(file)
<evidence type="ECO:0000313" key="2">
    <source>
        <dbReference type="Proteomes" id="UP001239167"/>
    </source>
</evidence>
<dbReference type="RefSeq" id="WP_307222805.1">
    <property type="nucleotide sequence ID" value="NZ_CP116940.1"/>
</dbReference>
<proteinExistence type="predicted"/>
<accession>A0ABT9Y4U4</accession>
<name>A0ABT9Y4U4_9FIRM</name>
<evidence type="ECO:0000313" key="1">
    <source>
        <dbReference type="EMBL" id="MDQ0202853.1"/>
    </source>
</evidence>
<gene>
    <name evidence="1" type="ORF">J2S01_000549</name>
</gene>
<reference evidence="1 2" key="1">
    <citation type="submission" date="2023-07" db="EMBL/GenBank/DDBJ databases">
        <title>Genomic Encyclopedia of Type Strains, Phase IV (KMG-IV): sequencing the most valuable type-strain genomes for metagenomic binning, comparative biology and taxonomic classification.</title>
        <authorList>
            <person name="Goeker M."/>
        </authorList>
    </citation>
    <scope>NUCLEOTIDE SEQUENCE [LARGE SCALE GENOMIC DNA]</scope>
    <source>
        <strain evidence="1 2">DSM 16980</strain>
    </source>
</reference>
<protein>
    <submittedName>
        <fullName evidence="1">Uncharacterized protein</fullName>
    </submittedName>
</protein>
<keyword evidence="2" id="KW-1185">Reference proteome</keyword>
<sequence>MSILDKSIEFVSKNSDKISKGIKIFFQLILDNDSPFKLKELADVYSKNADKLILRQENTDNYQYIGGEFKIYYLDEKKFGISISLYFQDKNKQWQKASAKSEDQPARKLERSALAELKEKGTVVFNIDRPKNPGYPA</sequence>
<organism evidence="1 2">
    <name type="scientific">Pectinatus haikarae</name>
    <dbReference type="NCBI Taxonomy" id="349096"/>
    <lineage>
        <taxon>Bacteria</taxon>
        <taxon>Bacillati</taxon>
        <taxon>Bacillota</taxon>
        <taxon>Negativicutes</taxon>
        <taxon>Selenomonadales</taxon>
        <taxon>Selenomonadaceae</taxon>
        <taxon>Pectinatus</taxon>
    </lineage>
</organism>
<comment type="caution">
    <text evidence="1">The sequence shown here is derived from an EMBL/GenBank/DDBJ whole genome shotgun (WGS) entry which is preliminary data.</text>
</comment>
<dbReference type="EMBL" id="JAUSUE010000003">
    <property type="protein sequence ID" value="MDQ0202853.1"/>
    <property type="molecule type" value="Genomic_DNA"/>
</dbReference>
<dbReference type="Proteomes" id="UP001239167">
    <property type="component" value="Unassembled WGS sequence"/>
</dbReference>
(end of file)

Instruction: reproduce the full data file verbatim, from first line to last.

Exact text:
<evidence type="ECO:0000313" key="2">
    <source>
        <dbReference type="Proteomes" id="UP001239167"/>
    </source>
</evidence>
<dbReference type="RefSeq" id="WP_307222805.1">
    <property type="nucleotide sequence ID" value="NZ_CP116940.1"/>
</dbReference>
<proteinExistence type="predicted"/>
<accession>A0ABT9Y4U4</accession>
<name>A0ABT9Y4U4_9FIRM</name>
<evidence type="ECO:0000313" key="1">
    <source>
        <dbReference type="EMBL" id="MDQ0202853.1"/>
    </source>
</evidence>
<gene>
    <name evidence="1" type="ORF">J2S01_000549</name>
</gene>
<reference evidence="1 2" key="1">
    <citation type="submission" date="2023-07" db="EMBL/GenBank/DDBJ databases">
        <title>Genomic Encyclopedia of Type Strains, Phase IV (KMG-IV): sequencing the most valuable type-strain genomes for metagenomic binning, comparative biology and taxonomic classification.</title>
        <authorList>
            <person name="Goeker M."/>
        </authorList>
    </citation>
    <scope>NUCLEOTIDE SEQUENCE [LARGE SCALE GENOMIC DNA]</scope>
    <source>
        <strain evidence="1 2">DSM 16980</strain>
    </source>
</reference>
<protein>
    <submittedName>
        <fullName evidence="1">Uncharacterized protein</fullName>
    </submittedName>
</protein>
<keyword evidence="2" id="KW-1185">Reference proteome</keyword>
<sequence>MSILDKSIEFVSKNSDKISKGIKIFFQLILDNDSPFKLKELADVYSKNADKLILRQENTDNYQYIGGEFKIYYLDEKKFGISISLYFQDKNKQWQKASAKSEDQPARKLERSALAELKEKGTVVFNIDRPKNPGYPA</sequence>
<organism evidence="1 2">
    <name type="scientific">Pectinatus haikarae</name>
    <dbReference type="NCBI Taxonomy" id="349096"/>
    <lineage>
        <taxon>Bacteria</taxon>
        <taxon>Bacillati</taxon>
        <taxon>Bacillota</taxon>
        <taxon>Negativicutes</taxon>
        <taxon>Selenomonadales</taxon>
        <taxon>Selenomonadaceae</taxon>
        <taxon>Pectinatus</taxon>
    </lineage>
</organism>
<comment type="caution">
    <text evidence="1">The sequence shown here is derived from an EMBL/GenBank/DDBJ whole genome shotgun (WGS) entry which is preliminary data.</text>
</comment>
<dbReference type="EMBL" id="JAUSUE010000003">
    <property type="protein sequence ID" value="MDQ0202853.1"/>
    <property type="molecule type" value="Genomic_DNA"/>
</dbReference>
<dbReference type="Proteomes" id="UP001239167">
    <property type="component" value="Unassembled WGS sequence"/>
</dbReference>